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“The cup of blessing which we bless, is it not the communion of the blood of Christ? The bread which we break, is it not the communion of the body of Christ?” — 1 Cor. x. 16.
I have been treating somewhat about the special communion which believers have with Christ in the ordinance of the Lord’s supper. There remains yet something farther to be spoken unto, for our direction in this great work and duty; and this is taken from the immediate ends of this ordinance. I spake, as I remember, the last day to the speciality of our communion, from the consideration of the immediate ends of the death of Christ: now I shall speak to it in reference unto the immediate ends of this ordinance; and they are two, — one whereof respects our faith and our love, and the other respects our profession: which two make up the whole of what is required of us; for, as the apostle speaks, Rom. x. 10, “With the heart man believeth unto righteousness, and with the mouth confession is made unto salvation.” Both these ends — that which respects our faith and love, and that which respects our profession — are mentioned by our apostle in the next chapter. Verse 24, there is mention of that end of this ordinance which respects our faith. Now, that is recognition. Recognition is a calling over or a commemoration of the death of Christ. “This do,” says he, “in remembrance of me.” That which respects our profession is a representation and declaration of the Lord’s death. Verse 26, “As often as ye eat this bread, and drink this cup, ye do show” — ye 530declare, ye manifest — “the Lord’s death till he come.” These are the two immediate great ends of this ordinance:— a recognition of the death of Christ, which respects our faith and love; and a representation of it, which respects our profession. Both are required of us.
I. There is that which respects our faith. The great work of faith is to make things that are absent, present to a soul, in regard to their sweetness, power, and efficacy; whence it is said to be “the evidence of things not seen:” and it looks backward unto the causes of things, and it looks forward unto the effects of things, — to what hath wrought out grace, and to what grace is wrought out; and makes them, in their efficacy, comfort, and power, to meet and centre in the believing soul.
Now, there are three things in reference unto the death of Christ that faith in this ordinance doth recognise, call over, and commemorate. The first is, the faith of Christ in and for his work; the second is, the obedience of Christ; and the third is, the work itself:—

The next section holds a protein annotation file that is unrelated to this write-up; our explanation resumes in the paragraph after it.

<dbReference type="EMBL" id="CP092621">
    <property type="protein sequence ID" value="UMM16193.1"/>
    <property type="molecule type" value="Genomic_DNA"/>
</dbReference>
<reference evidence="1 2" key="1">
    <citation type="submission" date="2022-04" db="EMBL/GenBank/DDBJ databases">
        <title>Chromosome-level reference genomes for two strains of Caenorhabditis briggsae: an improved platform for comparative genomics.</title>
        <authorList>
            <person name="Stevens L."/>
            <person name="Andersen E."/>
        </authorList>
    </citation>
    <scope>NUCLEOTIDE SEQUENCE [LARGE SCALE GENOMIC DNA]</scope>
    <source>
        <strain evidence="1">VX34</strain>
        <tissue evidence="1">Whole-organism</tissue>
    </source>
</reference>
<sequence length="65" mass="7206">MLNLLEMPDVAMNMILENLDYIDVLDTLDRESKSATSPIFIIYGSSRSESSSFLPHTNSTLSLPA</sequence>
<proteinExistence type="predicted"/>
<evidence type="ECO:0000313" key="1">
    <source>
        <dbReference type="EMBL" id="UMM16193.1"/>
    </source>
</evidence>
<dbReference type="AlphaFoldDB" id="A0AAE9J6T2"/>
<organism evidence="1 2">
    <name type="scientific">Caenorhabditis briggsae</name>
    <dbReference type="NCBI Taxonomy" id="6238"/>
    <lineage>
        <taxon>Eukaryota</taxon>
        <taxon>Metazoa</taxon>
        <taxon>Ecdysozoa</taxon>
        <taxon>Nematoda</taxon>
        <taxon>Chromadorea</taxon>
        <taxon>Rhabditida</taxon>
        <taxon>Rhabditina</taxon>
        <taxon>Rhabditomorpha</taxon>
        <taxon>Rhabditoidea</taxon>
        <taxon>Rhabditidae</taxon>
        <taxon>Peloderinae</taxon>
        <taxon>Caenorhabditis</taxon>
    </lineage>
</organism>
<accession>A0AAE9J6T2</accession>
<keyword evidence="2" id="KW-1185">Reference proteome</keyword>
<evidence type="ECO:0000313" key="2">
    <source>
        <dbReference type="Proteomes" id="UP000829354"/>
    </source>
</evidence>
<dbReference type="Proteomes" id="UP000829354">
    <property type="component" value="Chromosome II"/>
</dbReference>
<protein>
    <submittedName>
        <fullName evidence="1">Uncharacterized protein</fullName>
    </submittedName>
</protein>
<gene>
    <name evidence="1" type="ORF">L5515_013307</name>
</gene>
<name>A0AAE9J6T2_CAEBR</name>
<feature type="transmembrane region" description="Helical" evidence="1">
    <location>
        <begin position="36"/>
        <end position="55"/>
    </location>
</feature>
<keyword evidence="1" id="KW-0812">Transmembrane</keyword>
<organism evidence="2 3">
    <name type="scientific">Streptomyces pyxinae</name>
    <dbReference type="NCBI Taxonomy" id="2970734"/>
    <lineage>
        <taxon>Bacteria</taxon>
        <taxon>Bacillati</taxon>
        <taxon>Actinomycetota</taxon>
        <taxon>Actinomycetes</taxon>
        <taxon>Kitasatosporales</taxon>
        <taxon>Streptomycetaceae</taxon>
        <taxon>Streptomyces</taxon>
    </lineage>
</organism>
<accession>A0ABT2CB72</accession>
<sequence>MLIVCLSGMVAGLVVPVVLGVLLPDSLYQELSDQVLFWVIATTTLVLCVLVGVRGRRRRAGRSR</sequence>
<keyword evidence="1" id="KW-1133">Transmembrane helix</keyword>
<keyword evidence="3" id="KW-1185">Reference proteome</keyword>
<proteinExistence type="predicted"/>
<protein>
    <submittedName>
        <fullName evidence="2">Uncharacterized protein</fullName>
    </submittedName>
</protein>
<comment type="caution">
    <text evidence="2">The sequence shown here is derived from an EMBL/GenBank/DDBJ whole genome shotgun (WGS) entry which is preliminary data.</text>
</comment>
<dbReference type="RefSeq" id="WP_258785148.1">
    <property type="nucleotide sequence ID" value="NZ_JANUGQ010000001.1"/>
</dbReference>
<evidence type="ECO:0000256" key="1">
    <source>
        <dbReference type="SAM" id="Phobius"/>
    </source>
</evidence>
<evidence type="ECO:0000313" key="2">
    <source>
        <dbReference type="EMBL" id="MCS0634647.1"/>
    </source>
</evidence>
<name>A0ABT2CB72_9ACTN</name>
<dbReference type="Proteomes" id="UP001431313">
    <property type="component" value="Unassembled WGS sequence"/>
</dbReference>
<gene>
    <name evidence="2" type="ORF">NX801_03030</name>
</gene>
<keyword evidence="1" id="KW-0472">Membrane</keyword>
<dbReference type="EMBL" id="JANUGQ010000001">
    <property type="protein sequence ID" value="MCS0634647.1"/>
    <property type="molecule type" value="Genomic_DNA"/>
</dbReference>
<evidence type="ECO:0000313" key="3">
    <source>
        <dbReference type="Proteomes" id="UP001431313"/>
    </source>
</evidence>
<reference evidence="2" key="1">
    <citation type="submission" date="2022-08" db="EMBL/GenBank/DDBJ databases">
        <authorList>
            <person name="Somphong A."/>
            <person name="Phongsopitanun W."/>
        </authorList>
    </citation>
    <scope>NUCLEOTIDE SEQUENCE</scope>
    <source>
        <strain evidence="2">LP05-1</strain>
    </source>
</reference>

1. Faith calls over the faith of Christ. Christ had a double faith in reference to his death:— one with respect unto himself, and his own interest in God; and the other in respect to the cause whose management he had undertaken, and the success of it. He had faith for both these.
(1.) The Lord Christ had faith in reference to his own person and to his own interest in God. The apostle, declaring (Heb. ii. 14) that because “the children were partakers of flesh and blood, Christ also did partake of the same,” that so he might die to deliver us from death, brings that text of Scripture, verse 13, in confirmation of it, which is taken out of Ps. xviii. 2, “And again,” saith he, “I will put my trust in him.” How doth this confirm what the apostle produces it for? Why, from hence, that in that great and difficult work that Christ did undertake, to deliver and redeem the children, he was all along carried through it by faith and trust in God. “He trusted in God,” saith he; and that made him undertake it. And he gives a great instance of his faith when he was departing out of the world. There are three things that stick very close to a departing soul:— the giving up of itself; the state wherein it shall be when it is given up; and the final issue of that estate. Our Lord Jesus Christ expressed his faith as to all three of them. As to his departure, Luke xxiii. 46, “He cried with a loud voice, Father, into thy hands I commend my spirit: and having said thus, he gave up the ghost.” What was his faith as to what would become of him afterwards? That also he expresses, Ps. xvi. 10, “For thou wilt not leave my soul in hell; neither wilt thou suffer thine Holy One to see corruption,” — “My soul shall not be left under the state of the dead, whereunto it is going; nor my body see corruption.” What was his faith as to the future 531issue of things? That he expresses, verse 11, “Thou wilt show me the path of life” (which is his faith for his rising again): “in thy presence is fulness of joy; at thy right hand there are pleasures for evermore;” — where he was to be exalted. And these words, “Father, into thy hands I commend my spirit,” were the first breaking forth of the faith of Christ towards a conquest. He looked through all the clouds of darkness round about him towards the rising sun, — through all storms, to the harbour, — when he cried those words with a loud voice, and gave up the ghost. And, by the way, it is the highest act of faith upon a stable bottom and foundation, such as will not fail, to give up a departing soul into the hands of God; which Jesus Christ here did for our example. Some die upon presumptions, — some in the dark; but faith can go no higher than, upon a sure and stable ground, to give up a departing soul into the hands of God: and that for these reasons, to show the faith of Christ in this matter:—
[1.] Because the soul is then entering into a new state, whereof there are these two properties that will try it to the utmost:— that it is invisible; and that it is unchangeable. I say, there are two properties that make this a great act of faith:—
1st. The state is invisible. The soul is going into a condition of things that “eye hath not seen, nor ear heard;” — that nothing can take any prospect into but faith alone. However men may talk of the invisible state of things which our souls are departing into, it is all but talk and conjecture, besides what we have by faith. So that to give up a soul cheerfully and comfortably into that state, is a pure act of faith.